“Luck of the worm.”

Somebody famous said, “I think we consider too much the good luck of the early bird and not enough the bad luck of the early worm.” Who said it? We’ll get to that in a minute.

But the guy’s right. The whole “early bird” thing is a piece of popular wisdom that needs questioning. They always tell you to get going early. The nature experts, the birding advisors, the birds themselves.

They want you to drag your lazy butt out at dawn. Or sooner. Wait too long and you lose. This might be true if you’re a bird. But, as the famous guy suggested, what if you’re a worm?

I’ve done it both ways—early and not. One spring migration I scored thirty-some early sightings in the cold forests north of Chicago. Then came home at noon and found two male Scarlet Tanagers outside my bedroom window.

They were in my neighbor’s tree, along with Blackburnian, Wilson’s and Black-and-White Warblers. I didn’t need binoculars. There was the call of a Northern Oriole, too. And I also heard what was probably a Rose-breasted Grosbeak.

Okay, these are not exotic birds that would ruffle the life lists of two-fisted birdwatchers who hike the Andes and Amazon. But they make a point. Birds are where you find them. And when.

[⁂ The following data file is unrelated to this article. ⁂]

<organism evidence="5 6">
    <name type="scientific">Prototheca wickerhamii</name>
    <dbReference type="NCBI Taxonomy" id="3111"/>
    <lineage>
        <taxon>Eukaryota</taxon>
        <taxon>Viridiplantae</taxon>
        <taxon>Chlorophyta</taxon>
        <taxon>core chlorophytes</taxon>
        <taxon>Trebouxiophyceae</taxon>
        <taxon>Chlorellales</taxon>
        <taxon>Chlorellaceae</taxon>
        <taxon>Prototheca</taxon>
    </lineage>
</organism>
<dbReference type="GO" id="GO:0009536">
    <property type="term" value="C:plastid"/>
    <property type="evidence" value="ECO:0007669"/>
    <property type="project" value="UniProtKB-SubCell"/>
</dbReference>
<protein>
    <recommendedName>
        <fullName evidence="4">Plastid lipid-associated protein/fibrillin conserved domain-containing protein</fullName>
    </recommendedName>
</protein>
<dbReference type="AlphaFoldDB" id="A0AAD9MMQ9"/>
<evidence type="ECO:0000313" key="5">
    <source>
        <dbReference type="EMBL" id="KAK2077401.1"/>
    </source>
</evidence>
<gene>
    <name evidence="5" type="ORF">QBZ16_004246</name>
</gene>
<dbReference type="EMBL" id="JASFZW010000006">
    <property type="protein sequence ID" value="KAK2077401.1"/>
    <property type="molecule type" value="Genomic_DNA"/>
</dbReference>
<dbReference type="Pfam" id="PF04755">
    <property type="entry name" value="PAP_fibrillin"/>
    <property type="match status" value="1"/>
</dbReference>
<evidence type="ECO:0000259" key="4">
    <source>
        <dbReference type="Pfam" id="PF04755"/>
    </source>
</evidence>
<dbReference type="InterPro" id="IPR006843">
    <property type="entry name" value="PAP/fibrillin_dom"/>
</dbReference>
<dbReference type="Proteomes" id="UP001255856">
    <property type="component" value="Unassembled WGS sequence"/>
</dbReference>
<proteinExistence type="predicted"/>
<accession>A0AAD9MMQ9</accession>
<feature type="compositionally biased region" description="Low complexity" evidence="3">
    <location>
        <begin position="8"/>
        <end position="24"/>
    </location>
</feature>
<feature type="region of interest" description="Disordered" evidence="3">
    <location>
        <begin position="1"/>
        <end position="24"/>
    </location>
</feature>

They’re in our forests at dawn, and they’re in our neighbor’s trees at noon. If you’re lucky. Which brings us back to the worm.

A worm that gets busy at dawn might be eaten by a bird using the same early-to-rise ethic. It works for the bird. Doesn’t for the worm. All a matter of perspective. Makes you question the folk wisdom about rising early. Always a good idea to question folk wisdom, and everything else.

The author of the early worm quotation was our only four-term president. A guy who had a world-wide depression to deal with and also a life-and-death challenge called World War Two. Franklin Delano Roosevelt.

He knew about luck, good and bad. I guess he figured that it’s not always something you influence with an alarm clock. Sleep late; the birds will be out there. And so will the worms that didn’t get eaten.

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